In the American southwest of 1909, an enforcer named Print (Aaron Stielstra), who works for a rancher named Mr. Paul (Montgomery Ford), justifies his work by transforming each killing into a kind of artistic statement. He likes to lecture his victims on the finer points of the meaning of life before finishing them off, then turning the scene into a kind of art installation as a sign to others, a clue to the mysteries which underlie existence.
In The Scarlet Worm (2011), having just killed a rustler and stuffed his body into a dead cow as if it had died in the act of giving birth to the man, Print is called to a meeting with his boss and given a new assignment. It seems that there's a brothel run by a man named Kley (Dan van Husen), where the whores are routinely subjected to abortions to keep them available for work. Mr. Paul expresses moral and religious objections to this practice and wants Print to execute Kley. This set-up is pretty original, and ambitious for a very low budget movie made by a group of friends, film historians and enthusiasts who originally came together over the Internet. David Lambert's script offers a meditation on violence and the meaning of taking lives, unborn and otherwise, in a society rooted in violence.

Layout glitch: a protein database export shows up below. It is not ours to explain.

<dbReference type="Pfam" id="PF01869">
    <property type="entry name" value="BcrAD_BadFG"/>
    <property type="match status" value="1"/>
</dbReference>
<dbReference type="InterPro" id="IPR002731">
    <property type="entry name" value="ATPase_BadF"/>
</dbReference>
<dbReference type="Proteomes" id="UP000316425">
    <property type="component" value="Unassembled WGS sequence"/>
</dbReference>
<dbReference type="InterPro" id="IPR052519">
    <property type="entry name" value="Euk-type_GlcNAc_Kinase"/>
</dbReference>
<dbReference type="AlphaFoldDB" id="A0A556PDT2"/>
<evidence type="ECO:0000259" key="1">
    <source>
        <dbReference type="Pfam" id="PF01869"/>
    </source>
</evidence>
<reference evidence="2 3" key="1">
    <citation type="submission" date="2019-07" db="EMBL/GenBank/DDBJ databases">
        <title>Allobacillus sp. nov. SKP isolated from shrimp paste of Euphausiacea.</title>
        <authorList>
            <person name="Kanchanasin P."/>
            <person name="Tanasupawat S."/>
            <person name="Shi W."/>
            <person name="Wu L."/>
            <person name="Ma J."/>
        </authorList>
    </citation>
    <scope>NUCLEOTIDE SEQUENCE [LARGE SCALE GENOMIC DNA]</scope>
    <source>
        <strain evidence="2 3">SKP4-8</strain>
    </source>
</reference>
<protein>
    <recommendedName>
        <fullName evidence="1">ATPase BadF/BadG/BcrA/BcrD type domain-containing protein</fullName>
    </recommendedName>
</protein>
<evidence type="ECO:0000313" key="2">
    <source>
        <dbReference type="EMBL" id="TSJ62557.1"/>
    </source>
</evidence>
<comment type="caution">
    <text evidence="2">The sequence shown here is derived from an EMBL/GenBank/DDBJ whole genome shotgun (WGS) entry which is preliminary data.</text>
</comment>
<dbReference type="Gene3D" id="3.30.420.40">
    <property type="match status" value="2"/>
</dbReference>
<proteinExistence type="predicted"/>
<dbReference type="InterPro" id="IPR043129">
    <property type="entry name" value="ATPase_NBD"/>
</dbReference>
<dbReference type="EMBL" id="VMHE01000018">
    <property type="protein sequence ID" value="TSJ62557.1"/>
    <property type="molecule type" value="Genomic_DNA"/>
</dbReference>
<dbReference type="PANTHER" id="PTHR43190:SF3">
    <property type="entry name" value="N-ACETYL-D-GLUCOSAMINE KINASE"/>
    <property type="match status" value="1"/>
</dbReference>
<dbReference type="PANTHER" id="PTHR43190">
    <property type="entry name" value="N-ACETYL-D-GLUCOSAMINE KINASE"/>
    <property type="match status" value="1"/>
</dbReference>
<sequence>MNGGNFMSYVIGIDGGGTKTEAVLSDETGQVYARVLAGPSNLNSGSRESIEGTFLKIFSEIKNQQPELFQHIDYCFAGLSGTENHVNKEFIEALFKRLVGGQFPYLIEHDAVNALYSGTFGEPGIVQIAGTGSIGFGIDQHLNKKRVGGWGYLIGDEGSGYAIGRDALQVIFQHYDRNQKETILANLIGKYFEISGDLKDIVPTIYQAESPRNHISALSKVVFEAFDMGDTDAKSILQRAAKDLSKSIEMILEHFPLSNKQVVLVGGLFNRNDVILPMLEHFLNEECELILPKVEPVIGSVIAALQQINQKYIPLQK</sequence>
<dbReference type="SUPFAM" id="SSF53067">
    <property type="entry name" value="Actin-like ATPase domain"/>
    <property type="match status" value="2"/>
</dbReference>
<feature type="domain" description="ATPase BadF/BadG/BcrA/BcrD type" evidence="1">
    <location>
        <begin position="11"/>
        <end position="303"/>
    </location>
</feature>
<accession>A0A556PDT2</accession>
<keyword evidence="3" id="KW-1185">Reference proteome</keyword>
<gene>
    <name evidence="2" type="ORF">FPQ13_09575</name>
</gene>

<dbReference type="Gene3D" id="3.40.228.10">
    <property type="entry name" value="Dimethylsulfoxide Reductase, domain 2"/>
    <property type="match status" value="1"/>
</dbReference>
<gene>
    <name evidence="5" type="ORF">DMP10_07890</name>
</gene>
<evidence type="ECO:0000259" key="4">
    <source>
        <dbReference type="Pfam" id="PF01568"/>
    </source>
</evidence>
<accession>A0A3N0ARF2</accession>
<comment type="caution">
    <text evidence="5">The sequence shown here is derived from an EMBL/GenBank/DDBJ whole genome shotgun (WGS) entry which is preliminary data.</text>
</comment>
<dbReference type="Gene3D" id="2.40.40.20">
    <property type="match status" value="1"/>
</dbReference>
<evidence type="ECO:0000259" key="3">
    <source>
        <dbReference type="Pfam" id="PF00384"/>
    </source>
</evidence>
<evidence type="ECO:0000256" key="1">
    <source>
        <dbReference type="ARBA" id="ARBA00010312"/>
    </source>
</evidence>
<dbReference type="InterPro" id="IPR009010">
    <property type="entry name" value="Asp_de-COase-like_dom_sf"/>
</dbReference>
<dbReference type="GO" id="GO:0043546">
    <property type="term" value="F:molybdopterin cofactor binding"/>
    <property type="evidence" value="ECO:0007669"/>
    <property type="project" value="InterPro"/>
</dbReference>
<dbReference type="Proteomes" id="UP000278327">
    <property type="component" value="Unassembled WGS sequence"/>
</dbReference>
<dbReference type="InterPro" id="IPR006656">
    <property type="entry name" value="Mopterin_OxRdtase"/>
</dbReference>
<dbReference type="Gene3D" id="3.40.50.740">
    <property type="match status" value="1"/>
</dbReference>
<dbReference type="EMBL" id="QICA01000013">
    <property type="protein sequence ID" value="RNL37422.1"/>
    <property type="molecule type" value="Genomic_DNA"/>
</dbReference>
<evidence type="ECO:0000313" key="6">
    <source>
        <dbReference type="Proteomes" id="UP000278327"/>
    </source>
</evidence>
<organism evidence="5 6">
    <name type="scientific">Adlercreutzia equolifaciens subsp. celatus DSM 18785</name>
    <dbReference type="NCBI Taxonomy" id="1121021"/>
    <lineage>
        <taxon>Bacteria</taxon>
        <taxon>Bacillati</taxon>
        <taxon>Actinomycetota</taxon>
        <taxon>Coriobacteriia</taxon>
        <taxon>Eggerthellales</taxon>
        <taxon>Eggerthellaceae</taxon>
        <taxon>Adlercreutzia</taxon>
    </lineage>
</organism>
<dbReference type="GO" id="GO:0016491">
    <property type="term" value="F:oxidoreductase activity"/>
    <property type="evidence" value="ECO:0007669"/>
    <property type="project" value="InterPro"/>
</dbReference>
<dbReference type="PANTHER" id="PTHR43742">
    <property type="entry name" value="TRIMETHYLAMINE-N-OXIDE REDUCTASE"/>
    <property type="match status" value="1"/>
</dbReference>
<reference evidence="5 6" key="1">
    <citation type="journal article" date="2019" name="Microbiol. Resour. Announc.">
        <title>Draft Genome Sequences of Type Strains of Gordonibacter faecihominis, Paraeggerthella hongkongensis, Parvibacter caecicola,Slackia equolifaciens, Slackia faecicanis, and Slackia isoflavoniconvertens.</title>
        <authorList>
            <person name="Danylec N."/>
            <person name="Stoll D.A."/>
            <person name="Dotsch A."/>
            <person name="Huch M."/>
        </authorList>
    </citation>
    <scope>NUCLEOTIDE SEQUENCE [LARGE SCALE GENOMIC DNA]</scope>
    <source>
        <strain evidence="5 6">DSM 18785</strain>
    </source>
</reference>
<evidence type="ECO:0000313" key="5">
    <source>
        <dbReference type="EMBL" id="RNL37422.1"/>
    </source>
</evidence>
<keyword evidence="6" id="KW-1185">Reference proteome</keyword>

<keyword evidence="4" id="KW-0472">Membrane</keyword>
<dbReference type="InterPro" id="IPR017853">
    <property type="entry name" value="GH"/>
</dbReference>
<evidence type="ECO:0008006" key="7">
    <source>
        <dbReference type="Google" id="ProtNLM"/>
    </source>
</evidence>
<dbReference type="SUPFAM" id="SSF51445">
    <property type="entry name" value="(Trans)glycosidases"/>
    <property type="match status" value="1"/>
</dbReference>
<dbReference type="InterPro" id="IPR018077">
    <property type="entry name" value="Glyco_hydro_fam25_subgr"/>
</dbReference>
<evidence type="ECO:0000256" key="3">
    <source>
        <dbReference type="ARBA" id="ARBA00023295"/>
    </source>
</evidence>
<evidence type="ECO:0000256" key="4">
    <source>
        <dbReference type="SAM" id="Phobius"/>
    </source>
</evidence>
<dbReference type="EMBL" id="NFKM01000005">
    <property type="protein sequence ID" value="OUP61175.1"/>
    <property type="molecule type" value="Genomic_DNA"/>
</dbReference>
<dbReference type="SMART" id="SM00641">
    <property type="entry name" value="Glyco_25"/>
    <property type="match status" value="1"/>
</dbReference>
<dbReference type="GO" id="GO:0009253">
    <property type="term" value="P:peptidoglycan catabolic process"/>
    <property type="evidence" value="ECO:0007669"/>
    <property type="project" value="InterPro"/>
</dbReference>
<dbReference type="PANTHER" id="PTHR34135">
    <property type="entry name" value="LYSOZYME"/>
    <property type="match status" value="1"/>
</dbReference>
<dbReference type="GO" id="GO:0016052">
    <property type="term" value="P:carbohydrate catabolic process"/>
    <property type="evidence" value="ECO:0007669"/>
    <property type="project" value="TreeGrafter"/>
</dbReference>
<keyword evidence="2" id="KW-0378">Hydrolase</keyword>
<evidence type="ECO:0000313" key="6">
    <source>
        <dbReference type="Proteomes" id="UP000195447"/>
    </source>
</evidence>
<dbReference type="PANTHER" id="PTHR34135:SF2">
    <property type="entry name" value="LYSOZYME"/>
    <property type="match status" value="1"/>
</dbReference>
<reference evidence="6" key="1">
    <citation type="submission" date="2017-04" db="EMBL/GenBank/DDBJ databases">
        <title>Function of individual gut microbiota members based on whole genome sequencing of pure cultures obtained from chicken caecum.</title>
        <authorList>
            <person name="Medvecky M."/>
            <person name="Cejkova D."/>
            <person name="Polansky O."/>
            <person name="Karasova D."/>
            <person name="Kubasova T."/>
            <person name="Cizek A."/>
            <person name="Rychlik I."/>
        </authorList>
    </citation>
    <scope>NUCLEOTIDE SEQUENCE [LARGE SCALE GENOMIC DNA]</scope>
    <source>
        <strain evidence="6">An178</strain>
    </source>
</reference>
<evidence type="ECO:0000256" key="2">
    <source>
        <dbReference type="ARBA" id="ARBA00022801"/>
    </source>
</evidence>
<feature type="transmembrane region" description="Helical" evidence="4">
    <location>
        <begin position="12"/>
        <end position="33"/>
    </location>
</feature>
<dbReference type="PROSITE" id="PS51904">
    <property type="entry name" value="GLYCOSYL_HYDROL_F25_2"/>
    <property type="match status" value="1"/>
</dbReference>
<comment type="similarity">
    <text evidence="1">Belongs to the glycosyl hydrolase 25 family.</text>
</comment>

The western, of course, is one of the most flexible genres, capable of containing virtually every other genre from comedy to musical to horror to psychological study, crime story, social issues tract and tragedy. It can encompass realism, surrealism, myth and the deconstruction of myth. The central core of the genre is the individual poised between the encroachment of civilized “restrictions” and the unfettered “savagery” of the Other in the wilderness, a character who forges his own morality, with heroes and villains equally celebrated because they have the power to self-define their place in the world.
It's a genre with a rich history which includes the (sometimes tedious) mythologizing of John Ford, the psychological intricacies of Anthony Mann, the subtlety of Budd Boetticher. But by the '60s, the western was in decline, partly because times had changed and rugged individualism was becoming less socially tenable. The frontier was gone and American culture was increasingly focused on urban existence, the western increasingly subsumed by the cop story (Don Siegel's Dirty Harry  is essentially an urban western, one which clearly shows the difficulty of maintaining the old archetypes in this new world).